Subject: what counts as "exclusive right"?
From: Tom Lord <>
Date: Fri, 28 Jun 2002 23:06:09 -0700 (PDT)

Let's (oversimplify and) say there was a big pile of money somewhere
to incent the creation of original Free digital content.

Let's further suppose that we have some technique for assigning
an arbitrary (quanitative) value to new content.  Maybe a sum of
simpler techniques: critical reviews; consumer ratings;  download

Under those circumstances, the GPL makes perfect business sense: it
can interpreted as an exclusive right to receive a share of that
big pile of money.   Constitutional support for more restrictive 
uses of copyright would largely fall away.

Two obvious problems: there is no big pile of money; the "evaluation
function" isn't a market and so will probably screw up.

But there's a solution to those problems.  To steal from the PR
rhetoric of one company, there's _projects_ (the FSB equivalent of
(Free) product R&D) and then there's _platforms_ (the complex of
standards, distributions, and services sold by an FSB).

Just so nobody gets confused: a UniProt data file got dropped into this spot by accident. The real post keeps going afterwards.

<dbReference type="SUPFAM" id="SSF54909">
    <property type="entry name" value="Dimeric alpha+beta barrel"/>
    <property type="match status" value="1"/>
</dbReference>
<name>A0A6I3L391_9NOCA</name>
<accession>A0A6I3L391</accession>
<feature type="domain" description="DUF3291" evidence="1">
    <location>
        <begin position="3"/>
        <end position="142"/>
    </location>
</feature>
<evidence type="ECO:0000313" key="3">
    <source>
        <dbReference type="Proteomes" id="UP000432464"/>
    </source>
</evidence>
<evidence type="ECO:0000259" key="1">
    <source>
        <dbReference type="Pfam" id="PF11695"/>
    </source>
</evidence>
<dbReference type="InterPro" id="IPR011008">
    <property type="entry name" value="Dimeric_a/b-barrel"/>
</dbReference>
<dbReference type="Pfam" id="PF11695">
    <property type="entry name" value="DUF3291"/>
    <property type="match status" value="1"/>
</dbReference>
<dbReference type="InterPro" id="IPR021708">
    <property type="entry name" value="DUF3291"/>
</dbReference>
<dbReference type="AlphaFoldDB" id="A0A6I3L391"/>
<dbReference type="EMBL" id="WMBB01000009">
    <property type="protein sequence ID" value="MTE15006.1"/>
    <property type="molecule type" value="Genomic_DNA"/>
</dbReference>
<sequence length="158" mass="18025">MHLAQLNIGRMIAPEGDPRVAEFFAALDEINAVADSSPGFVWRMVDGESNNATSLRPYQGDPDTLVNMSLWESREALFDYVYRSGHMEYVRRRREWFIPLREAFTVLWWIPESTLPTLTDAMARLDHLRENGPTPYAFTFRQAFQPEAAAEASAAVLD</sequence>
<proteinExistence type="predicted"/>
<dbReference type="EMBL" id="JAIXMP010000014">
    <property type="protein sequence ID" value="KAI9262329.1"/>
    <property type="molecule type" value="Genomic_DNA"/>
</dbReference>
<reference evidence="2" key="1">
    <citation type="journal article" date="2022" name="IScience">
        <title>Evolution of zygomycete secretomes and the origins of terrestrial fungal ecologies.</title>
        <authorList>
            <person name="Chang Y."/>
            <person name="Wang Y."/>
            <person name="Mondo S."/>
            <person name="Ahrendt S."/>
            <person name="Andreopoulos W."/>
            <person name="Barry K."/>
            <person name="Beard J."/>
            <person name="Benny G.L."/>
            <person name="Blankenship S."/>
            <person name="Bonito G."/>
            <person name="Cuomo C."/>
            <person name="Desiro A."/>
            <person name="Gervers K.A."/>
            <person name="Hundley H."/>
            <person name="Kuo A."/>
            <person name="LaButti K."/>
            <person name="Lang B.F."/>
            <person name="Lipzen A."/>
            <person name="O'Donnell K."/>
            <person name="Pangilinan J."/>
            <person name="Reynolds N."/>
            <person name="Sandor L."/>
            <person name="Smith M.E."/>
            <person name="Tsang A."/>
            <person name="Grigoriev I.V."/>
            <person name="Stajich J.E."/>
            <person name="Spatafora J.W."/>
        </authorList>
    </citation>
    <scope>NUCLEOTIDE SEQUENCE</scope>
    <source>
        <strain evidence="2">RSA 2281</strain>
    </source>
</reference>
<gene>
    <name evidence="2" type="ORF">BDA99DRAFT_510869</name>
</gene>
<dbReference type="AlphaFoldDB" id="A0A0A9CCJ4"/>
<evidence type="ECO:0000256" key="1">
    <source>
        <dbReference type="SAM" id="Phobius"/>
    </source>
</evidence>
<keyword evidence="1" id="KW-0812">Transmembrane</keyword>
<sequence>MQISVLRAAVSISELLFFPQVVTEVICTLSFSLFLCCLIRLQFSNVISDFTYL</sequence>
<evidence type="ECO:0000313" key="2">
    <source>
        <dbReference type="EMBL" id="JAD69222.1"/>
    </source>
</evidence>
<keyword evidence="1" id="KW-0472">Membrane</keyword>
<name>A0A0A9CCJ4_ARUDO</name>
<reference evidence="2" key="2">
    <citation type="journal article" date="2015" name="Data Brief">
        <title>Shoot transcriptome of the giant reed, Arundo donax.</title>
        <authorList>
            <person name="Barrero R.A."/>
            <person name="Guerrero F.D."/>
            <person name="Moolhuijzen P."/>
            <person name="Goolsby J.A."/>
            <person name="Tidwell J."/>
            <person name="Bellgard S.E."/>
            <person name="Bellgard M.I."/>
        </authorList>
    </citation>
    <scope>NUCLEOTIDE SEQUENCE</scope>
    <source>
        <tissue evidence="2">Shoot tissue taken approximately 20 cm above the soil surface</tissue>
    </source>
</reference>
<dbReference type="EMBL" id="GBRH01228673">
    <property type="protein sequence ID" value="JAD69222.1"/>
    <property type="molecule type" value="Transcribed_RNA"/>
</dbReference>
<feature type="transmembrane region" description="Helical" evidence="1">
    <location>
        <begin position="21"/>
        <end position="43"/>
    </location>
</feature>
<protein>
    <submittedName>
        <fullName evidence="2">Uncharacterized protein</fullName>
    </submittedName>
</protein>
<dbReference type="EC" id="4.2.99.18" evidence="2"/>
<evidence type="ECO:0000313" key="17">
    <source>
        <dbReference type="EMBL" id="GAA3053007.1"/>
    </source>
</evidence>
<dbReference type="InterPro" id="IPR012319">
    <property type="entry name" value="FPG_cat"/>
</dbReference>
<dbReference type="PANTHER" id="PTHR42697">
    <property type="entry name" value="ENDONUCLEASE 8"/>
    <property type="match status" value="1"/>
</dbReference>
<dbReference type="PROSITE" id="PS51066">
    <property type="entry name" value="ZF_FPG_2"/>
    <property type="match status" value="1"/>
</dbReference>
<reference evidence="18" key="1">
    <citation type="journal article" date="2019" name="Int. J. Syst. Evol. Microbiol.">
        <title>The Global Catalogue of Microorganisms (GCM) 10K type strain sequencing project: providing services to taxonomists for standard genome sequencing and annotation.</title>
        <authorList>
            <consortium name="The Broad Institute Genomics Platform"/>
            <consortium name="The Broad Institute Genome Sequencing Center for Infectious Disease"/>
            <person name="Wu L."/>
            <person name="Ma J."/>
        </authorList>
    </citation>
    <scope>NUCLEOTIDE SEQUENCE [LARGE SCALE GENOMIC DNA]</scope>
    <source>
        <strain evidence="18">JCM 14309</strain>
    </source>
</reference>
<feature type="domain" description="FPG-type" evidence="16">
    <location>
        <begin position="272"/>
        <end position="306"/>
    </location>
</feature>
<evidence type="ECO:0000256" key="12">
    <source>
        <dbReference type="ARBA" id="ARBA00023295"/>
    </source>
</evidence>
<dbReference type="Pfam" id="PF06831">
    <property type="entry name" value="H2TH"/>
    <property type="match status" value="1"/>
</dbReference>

While there may not (or may) be a _huge_ pile of money for speculative
R&D, such pile as there is is most likely to be a "set aside" from
revenues from _platforms_.  So, summing that budget across all the
companies that might create one -- that's the big(?) pile of money.

What about the evaluation function?  Actually putting all the money in
one checking account would create the huge problem of administering
its spending.  I'm sure there's no good way to do it.

But doing the opposite might make better sense: splitting the money up
into lots of smaller pieces, giving each piece to a different person or
group to grant or give away to projects.  Spending in lots of small
increments, using lots of different evaluation functions, both reduces
the risk of each individual decision, and creates a _market_ in which
projects compete for funding.

Thinking of it from the project side, I'm thinking of a sort of
environment in which a project like `arch' (or any other) could
get by (or lose to competition who get by) on grant money that
comes from spending on the order of, say, 10hrs/month filling
out applications and progress reports.  I'm not to sure what it would
look like on the patron side -- other than it would probably 
involve too much paperwork and signature-obtaining at first :-)